Kids need whole foods to be healthy. As parents responsible for our kids’ nutrition, we need to provide them with a variety of the freshest, organic, whole foods so their bodies can be healthy and develop fully. Whole foods are unrefined grains, beans, nuts, seeds, fruits and vegetables. Your child’s body relies on the nutrients from these foods for proper growth as well as mental and physical vitality. A deficiency of even one important nutrient can cause imbalances that can lead to serious disease. Whole foods also provide a wealth of protective compounds that can help prevent disease.
Whole grains are much more nutritious than refined (white flour) grains. A grain is whole and unrefined if the entire kernel is left unaltered and intact. There are three parts to a whole grain – the endosperm, germ and bran. The endosperm contains mostly starch and protein. The germ is rich in unsaturated fats, protein, carbohydrates, vitamin E, B-complex vitamins and minerals. The bran provides a large concentration of fiber and also contains minerals and B vitamins.
Through the process of refining, the germ and bran are both removed, leaving only the endosperm. This process strips the grain of most of its nutritional value, including precious compounds and plant sterols that are important in preventing disease.
Many grains are now refined for commercial purposes. Refined products are white flour breads, rolls, baked goods and most crackers and cereals. Enriching refined products by adding back some vitamins and minerals (as some white breads and most children’s cereals do), does not make the grain whole again. Many other elements have been removed and lost through refinement. Nature created whole grains with nutrients and protective compounds that work together synergistically to provide all our body needs. Enriched grain products rob your child’s body of essential nutrition.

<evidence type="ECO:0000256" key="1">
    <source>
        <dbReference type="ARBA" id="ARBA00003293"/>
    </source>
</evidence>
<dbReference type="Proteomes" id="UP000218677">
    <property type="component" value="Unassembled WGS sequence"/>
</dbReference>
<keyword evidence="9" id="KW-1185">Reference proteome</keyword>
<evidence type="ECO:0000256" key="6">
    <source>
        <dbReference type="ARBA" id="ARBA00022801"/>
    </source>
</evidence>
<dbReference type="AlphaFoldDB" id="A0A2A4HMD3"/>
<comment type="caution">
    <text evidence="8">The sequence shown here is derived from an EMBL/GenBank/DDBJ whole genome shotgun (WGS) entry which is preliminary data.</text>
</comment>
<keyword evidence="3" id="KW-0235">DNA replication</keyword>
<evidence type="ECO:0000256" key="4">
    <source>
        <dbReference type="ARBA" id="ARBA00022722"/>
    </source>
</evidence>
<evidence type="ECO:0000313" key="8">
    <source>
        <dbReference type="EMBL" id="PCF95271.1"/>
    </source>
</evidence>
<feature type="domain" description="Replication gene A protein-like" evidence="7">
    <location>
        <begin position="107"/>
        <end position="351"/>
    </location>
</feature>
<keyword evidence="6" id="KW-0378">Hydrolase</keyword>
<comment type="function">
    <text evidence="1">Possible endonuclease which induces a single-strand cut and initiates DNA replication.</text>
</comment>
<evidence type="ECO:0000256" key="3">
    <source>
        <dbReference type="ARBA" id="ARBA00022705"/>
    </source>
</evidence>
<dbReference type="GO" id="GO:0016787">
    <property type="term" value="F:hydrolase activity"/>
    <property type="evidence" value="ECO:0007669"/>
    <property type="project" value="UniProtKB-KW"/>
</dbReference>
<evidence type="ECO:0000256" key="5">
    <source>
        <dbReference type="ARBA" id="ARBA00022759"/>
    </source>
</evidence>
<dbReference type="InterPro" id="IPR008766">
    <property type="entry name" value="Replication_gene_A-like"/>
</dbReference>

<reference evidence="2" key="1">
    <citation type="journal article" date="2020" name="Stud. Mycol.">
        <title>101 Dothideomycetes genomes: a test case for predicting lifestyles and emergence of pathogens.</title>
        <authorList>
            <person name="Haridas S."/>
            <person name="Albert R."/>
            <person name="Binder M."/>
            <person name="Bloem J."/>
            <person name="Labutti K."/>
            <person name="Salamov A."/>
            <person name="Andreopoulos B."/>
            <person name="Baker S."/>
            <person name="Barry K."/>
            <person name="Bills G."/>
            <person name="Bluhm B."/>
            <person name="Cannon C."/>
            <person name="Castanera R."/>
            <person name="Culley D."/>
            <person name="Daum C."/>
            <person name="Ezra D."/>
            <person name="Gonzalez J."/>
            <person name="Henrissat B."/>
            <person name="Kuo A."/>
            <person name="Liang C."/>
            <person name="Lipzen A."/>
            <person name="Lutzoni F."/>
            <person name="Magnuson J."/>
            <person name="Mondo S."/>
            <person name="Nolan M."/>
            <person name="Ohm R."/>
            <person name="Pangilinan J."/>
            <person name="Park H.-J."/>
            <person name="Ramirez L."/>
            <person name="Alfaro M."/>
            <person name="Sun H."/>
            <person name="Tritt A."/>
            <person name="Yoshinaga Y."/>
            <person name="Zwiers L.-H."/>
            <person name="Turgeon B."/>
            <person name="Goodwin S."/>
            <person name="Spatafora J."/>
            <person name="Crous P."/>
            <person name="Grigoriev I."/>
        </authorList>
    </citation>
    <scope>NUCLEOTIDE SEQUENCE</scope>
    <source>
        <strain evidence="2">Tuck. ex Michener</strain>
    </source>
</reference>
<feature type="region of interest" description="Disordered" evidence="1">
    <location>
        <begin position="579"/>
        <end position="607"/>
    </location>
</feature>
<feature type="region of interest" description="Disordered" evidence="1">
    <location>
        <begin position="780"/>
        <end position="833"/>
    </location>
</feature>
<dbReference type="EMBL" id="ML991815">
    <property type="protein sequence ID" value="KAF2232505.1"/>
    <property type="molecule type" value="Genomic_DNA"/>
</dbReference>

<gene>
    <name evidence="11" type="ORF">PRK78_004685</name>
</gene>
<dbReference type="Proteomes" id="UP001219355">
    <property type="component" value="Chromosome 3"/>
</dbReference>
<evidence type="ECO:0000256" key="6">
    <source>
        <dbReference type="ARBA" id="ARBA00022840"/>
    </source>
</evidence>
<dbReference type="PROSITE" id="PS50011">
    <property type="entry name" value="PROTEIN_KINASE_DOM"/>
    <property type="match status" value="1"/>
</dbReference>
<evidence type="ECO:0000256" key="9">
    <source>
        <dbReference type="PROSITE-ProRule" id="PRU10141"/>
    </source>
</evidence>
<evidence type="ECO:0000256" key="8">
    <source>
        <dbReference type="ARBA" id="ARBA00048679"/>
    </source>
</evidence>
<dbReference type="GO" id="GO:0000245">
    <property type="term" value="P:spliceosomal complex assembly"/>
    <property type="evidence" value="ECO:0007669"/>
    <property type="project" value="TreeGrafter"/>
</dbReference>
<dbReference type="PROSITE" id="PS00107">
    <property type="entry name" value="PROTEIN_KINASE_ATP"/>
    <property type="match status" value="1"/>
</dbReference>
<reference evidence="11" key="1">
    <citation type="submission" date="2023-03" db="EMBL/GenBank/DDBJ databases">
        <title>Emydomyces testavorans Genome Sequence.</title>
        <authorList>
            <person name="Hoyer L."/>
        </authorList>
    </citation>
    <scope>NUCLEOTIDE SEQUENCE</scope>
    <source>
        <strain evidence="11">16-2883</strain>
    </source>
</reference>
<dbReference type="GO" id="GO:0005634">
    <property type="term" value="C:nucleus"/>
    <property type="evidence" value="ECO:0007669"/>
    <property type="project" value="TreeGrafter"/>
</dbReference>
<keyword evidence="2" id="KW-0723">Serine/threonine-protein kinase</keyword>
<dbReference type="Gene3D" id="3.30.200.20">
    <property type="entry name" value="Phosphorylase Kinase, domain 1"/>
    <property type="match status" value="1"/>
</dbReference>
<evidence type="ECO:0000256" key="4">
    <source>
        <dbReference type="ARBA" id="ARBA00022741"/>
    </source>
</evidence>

Fruits and Vegetables
Fresh, organic fruits and vegetables are essential to a healthy diet. The USDA Food Guide Pyramid says that we should eat 3-5 servings of vegetables and 2-4 servings of fruit each day. A serving is:
Age one to three years – one tablespoon per year of life
Age four to eight years – 1/4 cup fruit or vegetables or 1/2 cup salad
Age nine to adult – 1/2 cup fruit or vegetables or 1 cup salad
These wonderful whole foods provide important vitamins, minerals and enzymes as well as fiber to your child’s diet. In addition, there have been many studies done which show that fruits and vegetables are loaded with active compounds such as antioxidants and phytochemicals that can prevent cancer and other serious diseases.
Fruit Juice – Not a Whole Food
Fruit juice, which is consumed heavily by children, is not a whole food and adds little nutritional value. Juicing removes the fiber, and unless the juice is freshly squeezed and consumed immediately, most of the nutrients are lost. Commercial canned or bottled juices are mostly sugar (even if you buy unsweetened) and could contain pesticides. Excess sugar can cause health problems and make your child more susceptible to illness.
Many researchers and health care providers are now saying that a lot of fruit juice consumed every day can be harmful to a child’s health. This is due to the large, concentrated amounts of sugar (even though it’s natural) contained in the juices. In addition, fruit juices contain sorbitol, which isn’t absorbed well and can create gas and bloating or even chronic diarrhea. Apple juice has high sorbitol levels. White grape juice doesn’t contain sorbitol and may be tolerated better than other juices, although you still have the problem with sugar and pesticides. Drinking large amounts of juice can also decrease the appetite. If your children drink a lot of juice, they may not have an appetite for the food they really need.